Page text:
By DOROS HADJIZENONOS, regional director for SADC at Fortinet
Possibly the most important attribute of the cloud is that critical business applications, can be deployed, managed, and distributed faster and easier than by any other method, giving employees and customers real-time access to critical information—wherever they are located and on whatever device they are using. That requires nimble resources that can scale and move, and applications that are simple and intuitive to use, have access to real-time data, and can be quickly updated to meet constantly evolving trends.
Security is just as critical a component of any cloud environment—especially as cybercriminals look to exploit the rapidly expanding attack surface. But to be effective, it needs to be as agile and dynamic as the cloud infrastructure being protected.
Effective security not only needs to protect connections between data and users, but also secure literally every connection to every physical or virtual device across the distributed infrastructure.
In such an environment, complexities arise from the use of different security solutions, as deploying security solutions that are only available on a single cloud platform may not be available on others, and may have functional limitations. Such deployments have actually imposed limits on the true potential of the cloud.
To address these challenges, organisations need to incorporate the following four security concepts into their cloud development strategies:
1. Security-led cloud development: Security breaches tend to be the result of a determined cybercriminal exploiting the weakest link in an organisation’s attack surface. And for many organisations, the adoption of the cloud has expanded their attack surface exponentially. Eliminating those weak links requiressecurity to be enforced consistently everywhere, even when the infrastructure is in a state of constant flux.
Because infrastructures are expanding and changing so rapidly, it is essential that an overall security plan become the foundational requirement for any network changes. Mandating that proper security tools, policies, and procedures are in place before any new resources are spun up allows security to adapt in sync with infrastructure and application changes. This requires selecting security tools that understand the infrastructure in which they have been placed, and that can also operate consistently across all environments—including multi-cloud—to enforce policies and ensure visibility that enables secure applications and connectivity from data centre to cloud.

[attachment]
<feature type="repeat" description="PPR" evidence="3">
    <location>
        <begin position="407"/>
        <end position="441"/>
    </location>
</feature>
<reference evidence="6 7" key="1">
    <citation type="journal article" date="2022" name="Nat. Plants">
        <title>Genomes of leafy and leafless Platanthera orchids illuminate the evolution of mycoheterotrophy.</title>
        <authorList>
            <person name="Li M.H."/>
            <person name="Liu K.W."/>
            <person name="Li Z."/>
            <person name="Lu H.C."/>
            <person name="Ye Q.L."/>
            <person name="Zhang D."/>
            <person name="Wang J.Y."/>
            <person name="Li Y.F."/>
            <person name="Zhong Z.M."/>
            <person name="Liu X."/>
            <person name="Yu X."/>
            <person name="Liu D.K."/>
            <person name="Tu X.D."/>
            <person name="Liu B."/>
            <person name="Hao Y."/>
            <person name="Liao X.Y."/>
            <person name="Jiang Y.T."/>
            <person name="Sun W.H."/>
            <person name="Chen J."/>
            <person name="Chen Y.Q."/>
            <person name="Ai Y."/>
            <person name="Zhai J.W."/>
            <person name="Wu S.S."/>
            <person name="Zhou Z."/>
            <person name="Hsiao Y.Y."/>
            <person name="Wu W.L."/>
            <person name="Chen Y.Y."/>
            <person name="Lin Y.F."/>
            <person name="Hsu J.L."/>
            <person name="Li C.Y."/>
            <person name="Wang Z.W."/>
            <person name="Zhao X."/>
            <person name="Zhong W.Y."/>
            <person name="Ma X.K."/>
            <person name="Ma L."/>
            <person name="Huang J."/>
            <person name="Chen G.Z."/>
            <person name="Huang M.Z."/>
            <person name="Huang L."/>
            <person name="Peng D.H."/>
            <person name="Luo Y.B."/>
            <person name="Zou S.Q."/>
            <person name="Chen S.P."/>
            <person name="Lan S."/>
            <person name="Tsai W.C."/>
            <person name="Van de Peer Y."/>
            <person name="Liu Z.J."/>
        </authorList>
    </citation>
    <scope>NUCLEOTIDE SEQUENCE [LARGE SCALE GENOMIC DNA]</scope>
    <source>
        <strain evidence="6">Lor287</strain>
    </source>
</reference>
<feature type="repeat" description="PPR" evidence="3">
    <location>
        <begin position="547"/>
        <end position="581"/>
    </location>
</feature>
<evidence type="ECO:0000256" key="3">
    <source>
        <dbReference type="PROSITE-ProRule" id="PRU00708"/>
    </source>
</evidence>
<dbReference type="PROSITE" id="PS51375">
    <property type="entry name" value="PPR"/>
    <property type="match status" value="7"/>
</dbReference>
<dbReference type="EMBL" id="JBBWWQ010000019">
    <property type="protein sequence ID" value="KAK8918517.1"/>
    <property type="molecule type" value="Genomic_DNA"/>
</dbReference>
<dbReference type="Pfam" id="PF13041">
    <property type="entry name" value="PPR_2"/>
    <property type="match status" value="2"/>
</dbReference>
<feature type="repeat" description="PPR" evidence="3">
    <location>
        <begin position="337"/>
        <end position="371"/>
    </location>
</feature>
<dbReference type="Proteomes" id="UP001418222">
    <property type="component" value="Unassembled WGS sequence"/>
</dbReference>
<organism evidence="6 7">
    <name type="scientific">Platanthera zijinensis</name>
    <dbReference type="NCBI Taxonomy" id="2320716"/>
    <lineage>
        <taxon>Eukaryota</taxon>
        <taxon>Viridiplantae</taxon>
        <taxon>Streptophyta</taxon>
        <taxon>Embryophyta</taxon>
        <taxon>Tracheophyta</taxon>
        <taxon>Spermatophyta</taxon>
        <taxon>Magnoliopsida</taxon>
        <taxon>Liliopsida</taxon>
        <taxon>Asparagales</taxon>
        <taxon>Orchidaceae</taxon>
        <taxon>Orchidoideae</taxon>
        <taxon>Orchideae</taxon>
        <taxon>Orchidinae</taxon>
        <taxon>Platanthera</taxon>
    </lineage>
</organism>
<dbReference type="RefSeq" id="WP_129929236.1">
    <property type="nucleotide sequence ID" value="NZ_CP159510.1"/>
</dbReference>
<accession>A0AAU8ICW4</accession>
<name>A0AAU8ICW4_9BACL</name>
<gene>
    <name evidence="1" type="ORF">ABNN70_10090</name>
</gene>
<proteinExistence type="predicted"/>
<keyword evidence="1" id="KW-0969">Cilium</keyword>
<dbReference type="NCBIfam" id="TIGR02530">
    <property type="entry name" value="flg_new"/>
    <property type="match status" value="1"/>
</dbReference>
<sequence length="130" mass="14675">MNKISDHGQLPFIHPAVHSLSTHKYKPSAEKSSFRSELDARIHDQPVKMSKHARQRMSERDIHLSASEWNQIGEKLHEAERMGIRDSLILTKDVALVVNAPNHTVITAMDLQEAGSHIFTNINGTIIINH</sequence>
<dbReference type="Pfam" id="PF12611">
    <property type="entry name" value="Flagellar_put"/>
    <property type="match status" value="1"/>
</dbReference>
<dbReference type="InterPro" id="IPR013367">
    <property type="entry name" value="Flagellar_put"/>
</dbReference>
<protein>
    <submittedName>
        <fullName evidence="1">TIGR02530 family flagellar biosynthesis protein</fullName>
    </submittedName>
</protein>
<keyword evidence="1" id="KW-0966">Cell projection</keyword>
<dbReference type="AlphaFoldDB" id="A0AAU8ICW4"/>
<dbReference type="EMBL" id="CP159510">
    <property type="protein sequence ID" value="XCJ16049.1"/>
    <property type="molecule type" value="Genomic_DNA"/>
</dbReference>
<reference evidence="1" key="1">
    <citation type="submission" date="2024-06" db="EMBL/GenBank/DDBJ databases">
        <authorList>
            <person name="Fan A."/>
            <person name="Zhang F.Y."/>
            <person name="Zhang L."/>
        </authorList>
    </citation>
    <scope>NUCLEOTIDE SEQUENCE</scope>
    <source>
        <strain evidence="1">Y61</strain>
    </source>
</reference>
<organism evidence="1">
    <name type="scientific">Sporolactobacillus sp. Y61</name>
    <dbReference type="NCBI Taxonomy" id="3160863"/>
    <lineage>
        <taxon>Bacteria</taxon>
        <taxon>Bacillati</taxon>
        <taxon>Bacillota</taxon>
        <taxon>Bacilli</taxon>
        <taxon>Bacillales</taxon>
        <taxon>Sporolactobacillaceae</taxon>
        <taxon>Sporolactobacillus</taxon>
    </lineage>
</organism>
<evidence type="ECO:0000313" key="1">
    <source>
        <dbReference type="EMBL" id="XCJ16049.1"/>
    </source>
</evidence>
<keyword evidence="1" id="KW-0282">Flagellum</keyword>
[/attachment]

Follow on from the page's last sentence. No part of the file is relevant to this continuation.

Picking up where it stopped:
2. Cloud-native security: Since data and workflows will need to move throughout the infrastructure and to the cloud, security needs to function consistently. Selecting a cloud firewall from the same vendor that is protecting the organisations physical assets will not necessarily solve that problem. There is a need for these solutions to interact seamlessly with cloud services and subscribe themselves to these services as well as identify cloud-based resources in the same logical way that they identify other resources. That said, the underlying technology used for protecting networks is very different from the tech used for protecting cloud-based resources, but the practice of managing security needs to remain similar. That is why native integration into the cloud infrastructure is critical.
3. Multiple form factors: Consistent security enforcement depends on the same security solutions being deployed across as many platforms and in as many different form factors as possible. Applications, for example, should be able to make calls to a cloud-based security solution to identify and protect specific data and transactions. Container-based applications should have access to containerised security tools in order to easily integrate security functionality into the application chain. And ideally, these tools should be operated in the exact same way as solutions deployed everywhere across your distributed infrastructure, including at branch offices and edge devices.
However, don’t fall into the trap of thinking that a virtual version of your network firewall will be adequate for your cloud or container deployment.
4. Central management: One of the biggest complaints from network administrators is that they cannot see and manage their entire network through a single console that extends visibility across physical and virtual networks. A management solution that can see and close the gates against an attack in one area of the network but not in another is likely lead to a compromised infrastructure. To eliminate gaps in security enforcement, organisations need a single pane of glass to gain visibility and define consistent security policies throughout the entire infrastructure to effectively manage risk. Security solutions need to share and correlate threat intelligence, receive and implement centrally orchestrated policy and configuration changes, and coordinate all resources to respond to detected threats.
Rethink Your Security
Traditional security models where devices are placed at a network gateway to monitor predictable traffic and devices are obsolete. Today, security needs to span your distributed infrastructure, dynamically scale when application resources grow, and automatically adapt as the infrastructure continuously adjusts to changing demands. And just as important, it also needs to ensure consistent functionality and policy enforcement regardless of its form factor or where it is deployed. Achieving that may require you to rethink your current security infrastructure.
If the cloud is going to play a significant role in the future of your organisation, you may be better off finding a single vendor that supports your overall application lifecycle and infrastructure roadmaps and expansion plans—especially a solution that provides consistent protection and functionality across multiple public and private cloud domains, even if that means replacing the traditional security hardware you have deployed on-premise.